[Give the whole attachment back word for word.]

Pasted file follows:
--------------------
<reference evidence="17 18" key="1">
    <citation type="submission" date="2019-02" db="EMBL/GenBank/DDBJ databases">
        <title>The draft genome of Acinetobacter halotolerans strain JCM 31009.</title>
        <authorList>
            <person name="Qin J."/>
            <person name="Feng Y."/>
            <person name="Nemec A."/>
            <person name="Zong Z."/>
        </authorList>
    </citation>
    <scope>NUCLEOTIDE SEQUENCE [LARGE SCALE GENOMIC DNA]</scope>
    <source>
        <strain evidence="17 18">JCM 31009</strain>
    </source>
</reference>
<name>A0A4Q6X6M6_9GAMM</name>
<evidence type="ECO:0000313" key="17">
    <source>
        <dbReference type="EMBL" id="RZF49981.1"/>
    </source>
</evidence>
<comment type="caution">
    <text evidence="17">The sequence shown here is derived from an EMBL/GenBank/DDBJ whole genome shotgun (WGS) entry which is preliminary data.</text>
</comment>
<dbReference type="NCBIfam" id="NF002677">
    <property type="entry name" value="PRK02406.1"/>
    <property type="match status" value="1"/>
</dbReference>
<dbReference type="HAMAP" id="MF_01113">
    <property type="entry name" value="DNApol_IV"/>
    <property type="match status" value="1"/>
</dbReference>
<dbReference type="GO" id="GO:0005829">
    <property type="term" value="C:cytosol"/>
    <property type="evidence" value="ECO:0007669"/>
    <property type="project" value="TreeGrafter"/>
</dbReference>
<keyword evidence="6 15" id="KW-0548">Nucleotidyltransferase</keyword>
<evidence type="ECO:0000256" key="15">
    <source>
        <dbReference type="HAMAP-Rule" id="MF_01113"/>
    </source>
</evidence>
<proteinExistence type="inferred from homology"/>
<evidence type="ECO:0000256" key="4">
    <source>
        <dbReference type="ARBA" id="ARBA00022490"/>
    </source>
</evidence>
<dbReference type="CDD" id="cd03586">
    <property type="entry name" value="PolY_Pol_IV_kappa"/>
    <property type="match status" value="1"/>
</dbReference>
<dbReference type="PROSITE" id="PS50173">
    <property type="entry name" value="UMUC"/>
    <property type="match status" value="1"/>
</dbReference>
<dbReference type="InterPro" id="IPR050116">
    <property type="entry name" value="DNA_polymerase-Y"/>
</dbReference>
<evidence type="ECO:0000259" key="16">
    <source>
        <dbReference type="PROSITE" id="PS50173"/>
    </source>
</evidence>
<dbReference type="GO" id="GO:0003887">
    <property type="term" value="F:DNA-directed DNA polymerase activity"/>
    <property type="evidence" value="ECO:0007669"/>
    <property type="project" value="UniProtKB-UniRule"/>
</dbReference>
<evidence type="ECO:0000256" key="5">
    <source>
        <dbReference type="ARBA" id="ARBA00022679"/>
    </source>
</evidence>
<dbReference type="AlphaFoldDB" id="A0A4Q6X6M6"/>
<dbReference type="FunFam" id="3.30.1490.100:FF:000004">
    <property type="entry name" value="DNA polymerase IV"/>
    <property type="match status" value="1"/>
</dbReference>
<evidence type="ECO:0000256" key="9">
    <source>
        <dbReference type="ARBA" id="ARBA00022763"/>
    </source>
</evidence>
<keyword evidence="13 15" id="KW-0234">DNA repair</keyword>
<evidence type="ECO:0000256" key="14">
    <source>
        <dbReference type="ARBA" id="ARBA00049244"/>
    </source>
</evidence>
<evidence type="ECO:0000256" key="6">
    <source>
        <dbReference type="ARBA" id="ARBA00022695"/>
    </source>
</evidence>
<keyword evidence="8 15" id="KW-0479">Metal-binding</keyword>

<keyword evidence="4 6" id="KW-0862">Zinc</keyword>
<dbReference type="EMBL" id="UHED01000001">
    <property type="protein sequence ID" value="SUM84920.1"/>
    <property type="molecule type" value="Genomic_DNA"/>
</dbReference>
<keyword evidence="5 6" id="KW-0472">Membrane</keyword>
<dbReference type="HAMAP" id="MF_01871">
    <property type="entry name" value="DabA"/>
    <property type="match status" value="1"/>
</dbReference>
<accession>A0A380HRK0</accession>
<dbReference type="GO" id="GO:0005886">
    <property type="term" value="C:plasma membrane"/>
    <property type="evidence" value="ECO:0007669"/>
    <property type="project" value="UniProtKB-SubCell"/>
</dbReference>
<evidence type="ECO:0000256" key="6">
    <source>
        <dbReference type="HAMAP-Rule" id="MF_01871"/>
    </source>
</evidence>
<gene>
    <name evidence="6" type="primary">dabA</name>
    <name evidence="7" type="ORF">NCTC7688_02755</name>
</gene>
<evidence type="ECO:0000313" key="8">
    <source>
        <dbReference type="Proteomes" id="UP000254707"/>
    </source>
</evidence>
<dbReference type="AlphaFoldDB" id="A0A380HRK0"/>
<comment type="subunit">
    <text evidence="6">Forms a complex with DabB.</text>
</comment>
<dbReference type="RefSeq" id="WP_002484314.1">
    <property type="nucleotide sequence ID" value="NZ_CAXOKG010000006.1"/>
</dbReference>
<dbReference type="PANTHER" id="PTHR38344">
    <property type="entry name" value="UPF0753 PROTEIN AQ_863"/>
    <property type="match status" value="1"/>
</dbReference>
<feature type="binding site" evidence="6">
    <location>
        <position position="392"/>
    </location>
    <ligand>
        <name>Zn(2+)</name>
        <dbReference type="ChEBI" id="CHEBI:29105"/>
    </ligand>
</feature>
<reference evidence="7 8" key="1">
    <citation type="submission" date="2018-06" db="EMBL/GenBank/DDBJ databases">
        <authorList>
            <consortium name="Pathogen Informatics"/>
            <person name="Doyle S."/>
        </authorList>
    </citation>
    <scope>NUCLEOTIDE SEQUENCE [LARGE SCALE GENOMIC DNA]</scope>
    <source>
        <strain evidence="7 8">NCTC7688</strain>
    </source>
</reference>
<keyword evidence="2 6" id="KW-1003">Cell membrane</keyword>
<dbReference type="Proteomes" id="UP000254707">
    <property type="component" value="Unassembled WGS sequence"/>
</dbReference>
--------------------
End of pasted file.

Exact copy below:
<reference evidence="17 18" key="1">
    <citation type="submission" date="2019-02" db="EMBL/GenBank/DDBJ databases">
        <title>The draft genome of Acinetobacter halotolerans strain JCM 31009.</title>
        <authorList>
            <person name="Qin J."/>
            <person name="Feng Y."/>
            <person name="Nemec A."/>
            <person name="Zong Z."/>
        </authorList>
    </citation>
    <scope>NUCLEOTIDE SEQUENCE [LARGE SCALE GENOMIC DNA]</scope>
    <source>
        <strain evidence="17 18">JCM 31009</strain>
    </source>
</reference>
<name>A0A4Q6X6M6_9GAMM</name>
<evidence type="ECO:0000313" key="17">
    <source>
        <dbReference type="EMBL" id="RZF49981.1"/>
    </source>
</evidence>
<comment type="caution">
    <text evidence="17">The sequence shown here is derived from an EMBL/GenBank/DDBJ whole genome shotgun (WGS) entry which is preliminary data.</text>
</comment>
<dbReference type="NCBIfam" id="NF002677">
    <property type="entry name" value="PRK02406.1"/>
    <property type="match status" value="1"/>
</dbReference>
<dbReference type="HAMAP" id="MF_01113">
    <property type="entry name" value="DNApol_IV"/>
    <property type="match status" value="1"/>
</dbReference>
<dbReference type="GO" id="GO:0005829">
    <property type="term" value="C:cytosol"/>
    <property type="evidence" value="ECO:0007669"/>
    <property type="project" value="TreeGrafter"/>
</dbReference>
<keyword evidence="6 15" id="KW-0548">Nucleotidyltransferase</keyword>
<evidence type="ECO:0000256" key="15">
    <source>
        <dbReference type="HAMAP-Rule" id="MF_01113"/>
    </source>
</evidence>
<proteinExistence type="inferred from homology"/>
<evidence type="ECO:0000256" key="4">
    <source>
        <dbReference type="ARBA" id="ARBA00022490"/>
    </source>
</evidence>
<dbReference type="CDD" id="cd03586">
    <property type="entry name" value="PolY_Pol_IV_kappa"/>
    <property type="match status" value="1"/>
</dbReference>
<dbReference type="PROSITE" id="PS50173">
    <property type="entry name" value="UMUC"/>
    <property type="match status" value="1"/>
</dbReference>
<dbReference type="InterPro" id="IPR050116">
    <property type="entry name" value="DNA_polymerase-Y"/>
</dbReference>
<evidence type="ECO:0000259" key="16">
    <source>
        <dbReference type="PROSITE" id="PS50173"/>
    </source>
</evidence>
<dbReference type="GO" id="GO:0003887">
    <property type="term" value="F:DNA-directed DNA polymerase activity"/>
    <property type="evidence" value="ECO:0007669"/>
    <property type="project" value="UniProtKB-UniRule"/>
</dbReference>
<evidence type="ECO:0000256" key="5">
    <source>
        <dbReference type="ARBA" id="ARBA00022679"/>
    </source>
</evidence>
<dbReference type="AlphaFoldDB" id="A0A4Q6X6M6"/>
<dbReference type="FunFam" id="3.30.1490.100:FF:000004">
    <property type="entry name" value="DNA polymerase IV"/>
    <property type="match status" value="1"/>
</dbReference>
<evidence type="ECO:0000256" key="9">
    <source>
        <dbReference type="ARBA" id="ARBA00022763"/>
    </source>
</evidence>
<keyword evidence="13 15" id="KW-0234">DNA repair</keyword>
<evidence type="ECO:0000256" key="14">
    <source>
        <dbReference type="ARBA" id="ARBA00049244"/>
    </source>
</evidence>
<evidence type="ECO:0000256" key="6">
    <source>
        <dbReference type="ARBA" id="ARBA00022695"/>
    </source>
</evidence>
<keyword evidence="8 15" id="KW-0479">Metal-binding</keyword>

<keyword evidence="4 6" id="KW-0862">Zinc</keyword>
<dbReference type="EMBL" id="UHED01000001">
    <property type="protein sequence ID" value="SUM84920.1"/>
    <property type="molecule type" value="Genomic_DNA"/>
</dbReference>
<keyword evidence="5 6" id="KW-0472">Membrane</keyword>
<dbReference type="HAMAP" id="MF_01871">
    <property type="entry name" value="DabA"/>
    <property type="match status" value="1"/>
</dbReference>
<accession>A0A380HRK0</accession>
<dbReference type="GO" id="GO:0005886">
    <property type="term" value="C:plasma membrane"/>
    <property type="evidence" value="ECO:0007669"/>
    <property type="project" value="UniProtKB-SubCell"/>
</dbReference>
<evidence type="ECO:0000256" key="6">
    <source>
        <dbReference type="HAMAP-Rule" id="MF_01871"/>
    </source>
</evidence>
<gene>
    <name evidence="6" type="primary">dabA</name>
    <name evidence="7" type="ORF">NCTC7688_02755</name>
</gene>
<evidence type="ECO:0000313" key="8">
    <source>
        <dbReference type="Proteomes" id="UP000254707"/>
    </source>
</evidence>
<dbReference type="AlphaFoldDB" id="A0A380HRK0"/>
<comment type="subunit">
    <text evidence="6">Forms a complex with DabB.</text>
</comment>
<dbReference type="RefSeq" id="WP_002484314.1">
    <property type="nucleotide sequence ID" value="NZ_CAXOKG010000006.1"/>
</dbReference>
<dbReference type="PANTHER" id="PTHR38344">
    <property type="entry name" value="UPF0753 PROTEIN AQ_863"/>
    <property type="match status" value="1"/>
</dbReference>
<feature type="binding site" evidence="6">
    <location>
        <position position="392"/>
    </location>
    <ligand>
        <name>Zn(2+)</name>
        <dbReference type="ChEBI" id="CHEBI:29105"/>
    </ligand>
</feature>
<reference evidence="7 8" key="1">
    <citation type="submission" date="2018-06" db="EMBL/GenBank/DDBJ databases">
        <authorList>
            <consortium name="Pathogen Informatics"/>
            <person name="Doyle S."/>
        </authorList>
    </citation>
    <scope>NUCLEOTIDE SEQUENCE [LARGE SCALE GENOMIC DNA]</scope>
    <source>
        <strain evidence="7 8">NCTC7688</strain>
    </source>
</reference>
<keyword evidence="2 6" id="KW-1003">Cell membrane</keyword>
<dbReference type="Proteomes" id="UP000254707">
    <property type="component" value="Unassembled WGS sequence"/>
</dbReference>